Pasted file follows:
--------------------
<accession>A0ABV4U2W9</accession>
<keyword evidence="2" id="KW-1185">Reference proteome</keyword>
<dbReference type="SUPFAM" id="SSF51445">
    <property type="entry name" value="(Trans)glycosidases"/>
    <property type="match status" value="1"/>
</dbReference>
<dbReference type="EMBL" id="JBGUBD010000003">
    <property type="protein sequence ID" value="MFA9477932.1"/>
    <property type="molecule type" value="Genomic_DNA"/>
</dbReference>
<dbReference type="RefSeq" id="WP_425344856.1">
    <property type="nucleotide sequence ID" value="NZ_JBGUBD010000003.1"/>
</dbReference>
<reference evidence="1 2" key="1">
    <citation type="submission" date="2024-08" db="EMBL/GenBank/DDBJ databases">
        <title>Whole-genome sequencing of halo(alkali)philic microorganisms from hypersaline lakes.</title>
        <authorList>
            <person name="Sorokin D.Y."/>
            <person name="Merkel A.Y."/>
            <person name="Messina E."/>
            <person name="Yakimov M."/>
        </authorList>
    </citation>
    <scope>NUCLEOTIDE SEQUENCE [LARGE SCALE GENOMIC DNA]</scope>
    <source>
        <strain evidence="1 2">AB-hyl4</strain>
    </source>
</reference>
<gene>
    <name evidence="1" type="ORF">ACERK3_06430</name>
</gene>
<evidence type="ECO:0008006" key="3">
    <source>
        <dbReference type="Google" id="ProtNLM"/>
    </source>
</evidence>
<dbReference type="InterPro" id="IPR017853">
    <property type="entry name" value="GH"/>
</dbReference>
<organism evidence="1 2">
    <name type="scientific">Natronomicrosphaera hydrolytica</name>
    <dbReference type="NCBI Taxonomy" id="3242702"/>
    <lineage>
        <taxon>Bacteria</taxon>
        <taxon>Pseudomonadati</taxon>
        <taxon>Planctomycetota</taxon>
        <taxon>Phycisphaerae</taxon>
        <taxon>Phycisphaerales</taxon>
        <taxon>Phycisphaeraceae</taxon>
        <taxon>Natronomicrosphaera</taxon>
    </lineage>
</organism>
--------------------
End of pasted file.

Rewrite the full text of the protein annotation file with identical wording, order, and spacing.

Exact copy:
<accession>A0ABV4U2W9</accession>
<keyword evidence="2" id="KW-1185">Reference proteome</keyword>
<dbReference type="SUPFAM" id="SSF51445">
    <property type="entry name" value="(Trans)glycosidases"/>
    <property type="match status" value="1"/>
</dbReference>
<dbReference type="EMBL" id="JBGUBD010000003">
    <property type="protein sequence ID" value="MFA9477932.1"/>
    <property type="molecule type" value="Genomic_DNA"/>
</dbReference>
<dbReference type="RefSeq" id="WP_425344856.1">
    <property type="nucleotide sequence ID" value="NZ_JBGUBD010000003.1"/>
</dbReference>
<reference evidence="1 2" key="1">
    <citation type="submission" date="2024-08" db="EMBL/GenBank/DDBJ databases">
        <title>Whole-genome sequencing of halo(alkali)philic microorganisms from hypersaline lakes.</title>
        <authorList>
            <person name="Sorokin D.Y."/>
            <person name="Merkel A.Y."/>
            <person name="Messina E."/>
            <person name="Yakimov M."/>
        </authorList>
    </citation>
    <scope>NUCLEOTIDE SEQUENCE [LARGE SCALE GENOMIC DNA]</scope>
    <source>
        <strain evidence="1 2">AB-hyl4</strain>
    </source>
</reference>
<gene>
    <name evidence="1" type="ORF">ACERK3_06430</name>
</gene>
<evidence type="ECO:0008006" key="3">
    <source>
        <dbReference type="Google" id="ProtNLM"/>
    </source>
</evidence>
<dbReference type="InterPro" id="IPR017853">
    <property type="entry name" value="GH"/>
</dbReference>
<organism evidence="1 2">
    <name type="scientific">Natronomicrosphaera hydrolytica</name>
    <dbReference type="NCBI Taxonomy" id="3242702"/>
    <lineage>
        <taxon>Bacteria</taxon>
        <taxon>Pseudomonadati</taxon>
        <taxon>Planctomycetota</taxon>
        <taxon>Phycisphaerae</taxon>
        <taxon>Phycisphaerales</taxon>
        <taxon>Phycisphaeraceae</taxon>
        <taxon>Natronomicrosphaera</taxon>
    </lineage>
</organism>